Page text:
Whether or not he will be allowed to do so in the coming weeks is unclear. In a statement Tennis Australia wished the three-time Grand Slam champion a ‘happy recovery’ but didn’t address the possibility that Murray can travel at a later date than his peers. It is understood that negotiations are currently ongoing with coach tournament director Craig Tiley.

“The Australian Open fans love Andy, and we know how much he loves competing here in Melbourne and how hard he’s worked for this opportunity,” a statement reads.

Murray is not the only player unable to travel this week as a result of a positive test. Others include Madison Keys, Davidovich Fokina and Dominic Thiem’s coach Nicolas Massu. Tennys Sandgren also tested positive but has been allowed to fly because health officials say he is ‘viral shedding from a previous virus’. Sandgren tested positive for the virus back in November.

Martin Foley, who is the Minister of Health for the Victorian government, says no special treatment will be provided to Murray in his bid to play in the Grand Slam. The Brit was granted entry into the main draw thanks to a wild card. He missed the 2019 tournament due to pelvic bruising and the year before he stunned the sport by saying he may be forced to retire before later undergoing career-saving hip surgery.

In regards to Mr Murray, we’ve been clear from the start that anyone who tests positive is not able to be part of the program coming into Melbourne and Australia,” Foley told reporters on Friday.
“Mr Murray, and the other 1240 people as part of the program, need to demonstrate that if they’re coming to Melbourne they have returned a negative test.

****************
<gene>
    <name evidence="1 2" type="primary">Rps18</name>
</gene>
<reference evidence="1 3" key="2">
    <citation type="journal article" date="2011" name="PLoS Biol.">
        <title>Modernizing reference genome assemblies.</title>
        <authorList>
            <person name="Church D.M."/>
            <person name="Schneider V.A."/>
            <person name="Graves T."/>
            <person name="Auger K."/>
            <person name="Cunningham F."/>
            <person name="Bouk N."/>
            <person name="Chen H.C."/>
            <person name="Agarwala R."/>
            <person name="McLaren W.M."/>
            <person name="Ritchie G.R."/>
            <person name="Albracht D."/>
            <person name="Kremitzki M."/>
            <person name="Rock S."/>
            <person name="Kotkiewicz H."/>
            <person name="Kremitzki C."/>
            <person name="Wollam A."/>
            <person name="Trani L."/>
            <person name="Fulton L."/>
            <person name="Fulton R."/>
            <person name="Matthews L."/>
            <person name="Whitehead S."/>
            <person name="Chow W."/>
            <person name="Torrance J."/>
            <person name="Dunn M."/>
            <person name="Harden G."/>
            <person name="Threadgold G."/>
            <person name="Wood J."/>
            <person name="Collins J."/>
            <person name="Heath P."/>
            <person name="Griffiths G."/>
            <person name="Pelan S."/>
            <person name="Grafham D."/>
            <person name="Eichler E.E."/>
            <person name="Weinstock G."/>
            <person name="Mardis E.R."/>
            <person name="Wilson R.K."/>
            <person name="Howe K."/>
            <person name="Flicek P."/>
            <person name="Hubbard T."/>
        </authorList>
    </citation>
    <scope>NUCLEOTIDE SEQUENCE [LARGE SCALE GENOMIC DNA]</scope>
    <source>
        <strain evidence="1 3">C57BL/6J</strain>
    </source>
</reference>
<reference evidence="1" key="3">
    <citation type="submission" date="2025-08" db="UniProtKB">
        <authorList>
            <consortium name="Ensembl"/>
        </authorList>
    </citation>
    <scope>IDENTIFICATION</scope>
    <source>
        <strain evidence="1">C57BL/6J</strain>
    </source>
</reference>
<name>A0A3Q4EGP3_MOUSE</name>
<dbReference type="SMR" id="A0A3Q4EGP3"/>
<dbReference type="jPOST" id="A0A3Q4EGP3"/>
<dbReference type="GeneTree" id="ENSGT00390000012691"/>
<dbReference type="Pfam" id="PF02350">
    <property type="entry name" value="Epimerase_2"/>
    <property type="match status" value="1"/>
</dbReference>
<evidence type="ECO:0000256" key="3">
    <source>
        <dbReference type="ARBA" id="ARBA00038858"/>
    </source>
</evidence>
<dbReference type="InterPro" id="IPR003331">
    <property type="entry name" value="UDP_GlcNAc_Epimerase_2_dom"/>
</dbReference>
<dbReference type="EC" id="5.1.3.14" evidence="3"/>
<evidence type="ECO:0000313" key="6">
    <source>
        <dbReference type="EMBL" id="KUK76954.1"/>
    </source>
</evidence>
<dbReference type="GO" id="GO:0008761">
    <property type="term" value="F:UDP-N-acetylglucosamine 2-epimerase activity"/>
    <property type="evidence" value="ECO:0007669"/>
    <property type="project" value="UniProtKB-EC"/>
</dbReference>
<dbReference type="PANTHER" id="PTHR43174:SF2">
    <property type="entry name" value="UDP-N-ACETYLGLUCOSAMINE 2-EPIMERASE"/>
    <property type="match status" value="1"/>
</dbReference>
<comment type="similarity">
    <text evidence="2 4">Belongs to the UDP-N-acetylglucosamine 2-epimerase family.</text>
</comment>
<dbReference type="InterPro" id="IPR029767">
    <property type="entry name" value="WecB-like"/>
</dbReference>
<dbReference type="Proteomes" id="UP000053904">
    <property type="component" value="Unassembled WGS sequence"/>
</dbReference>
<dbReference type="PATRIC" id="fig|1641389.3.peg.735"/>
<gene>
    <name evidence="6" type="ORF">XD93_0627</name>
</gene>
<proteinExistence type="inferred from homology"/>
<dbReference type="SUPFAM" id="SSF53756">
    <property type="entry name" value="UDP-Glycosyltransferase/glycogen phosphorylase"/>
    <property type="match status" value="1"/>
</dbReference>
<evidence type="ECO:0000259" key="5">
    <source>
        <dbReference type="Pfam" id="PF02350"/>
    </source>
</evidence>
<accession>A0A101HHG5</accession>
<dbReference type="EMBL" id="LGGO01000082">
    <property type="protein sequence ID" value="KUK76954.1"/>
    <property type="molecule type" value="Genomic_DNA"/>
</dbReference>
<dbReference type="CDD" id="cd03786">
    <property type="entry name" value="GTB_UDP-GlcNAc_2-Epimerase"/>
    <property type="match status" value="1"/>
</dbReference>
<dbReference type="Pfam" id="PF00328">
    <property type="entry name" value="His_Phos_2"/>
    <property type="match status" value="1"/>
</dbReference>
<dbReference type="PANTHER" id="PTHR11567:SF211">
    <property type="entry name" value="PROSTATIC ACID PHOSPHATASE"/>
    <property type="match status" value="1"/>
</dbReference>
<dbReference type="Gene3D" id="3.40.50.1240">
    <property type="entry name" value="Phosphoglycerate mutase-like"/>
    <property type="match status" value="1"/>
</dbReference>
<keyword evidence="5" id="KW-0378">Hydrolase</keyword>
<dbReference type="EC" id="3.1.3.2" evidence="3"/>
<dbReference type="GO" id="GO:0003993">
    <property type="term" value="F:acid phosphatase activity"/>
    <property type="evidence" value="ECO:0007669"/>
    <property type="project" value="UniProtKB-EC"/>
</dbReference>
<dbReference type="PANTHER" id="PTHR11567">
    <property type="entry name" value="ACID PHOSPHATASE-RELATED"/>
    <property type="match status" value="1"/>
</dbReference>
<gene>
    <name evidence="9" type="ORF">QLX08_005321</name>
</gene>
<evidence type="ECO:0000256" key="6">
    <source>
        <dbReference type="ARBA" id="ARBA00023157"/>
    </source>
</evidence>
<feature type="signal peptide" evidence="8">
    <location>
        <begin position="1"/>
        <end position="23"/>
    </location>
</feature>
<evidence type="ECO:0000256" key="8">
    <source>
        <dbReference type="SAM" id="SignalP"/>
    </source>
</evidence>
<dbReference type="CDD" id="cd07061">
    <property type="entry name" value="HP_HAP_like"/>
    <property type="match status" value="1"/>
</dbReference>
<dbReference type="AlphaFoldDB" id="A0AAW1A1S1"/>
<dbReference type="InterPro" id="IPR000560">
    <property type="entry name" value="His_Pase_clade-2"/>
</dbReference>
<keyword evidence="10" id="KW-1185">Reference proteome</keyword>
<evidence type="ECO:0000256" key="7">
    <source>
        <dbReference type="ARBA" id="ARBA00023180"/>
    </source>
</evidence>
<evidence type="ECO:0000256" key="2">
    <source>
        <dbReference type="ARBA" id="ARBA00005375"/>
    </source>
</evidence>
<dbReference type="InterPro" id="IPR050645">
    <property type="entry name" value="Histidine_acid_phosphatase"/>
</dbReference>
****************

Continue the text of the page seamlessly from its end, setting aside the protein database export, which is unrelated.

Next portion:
“So should Mr Murray arrive, and I have no indication that he will, he will be subject to those same rigorous arrangements as everyone else.
“Should he test positive prior to his attempts to come to Australia, he will be refused.”

This year’s Australian Open is taking place under strict COVID-19 protocols. During quarantine players will be allowed to train up to five hours each day but not play in any professional tournaments. Those who break the rules could face a fine of AUS$20,000, prosecution and even deportation.

The Melbourne major will start on February 8th.

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Andy Murry Tests Positive For COVID-19, Australian Open Hopes In Doubt

A representative for the former world No.1 has confirmed that he is currently in isolation.

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Andy Murray faces a race against time to make the Australian Open after testing positive for COVID-19.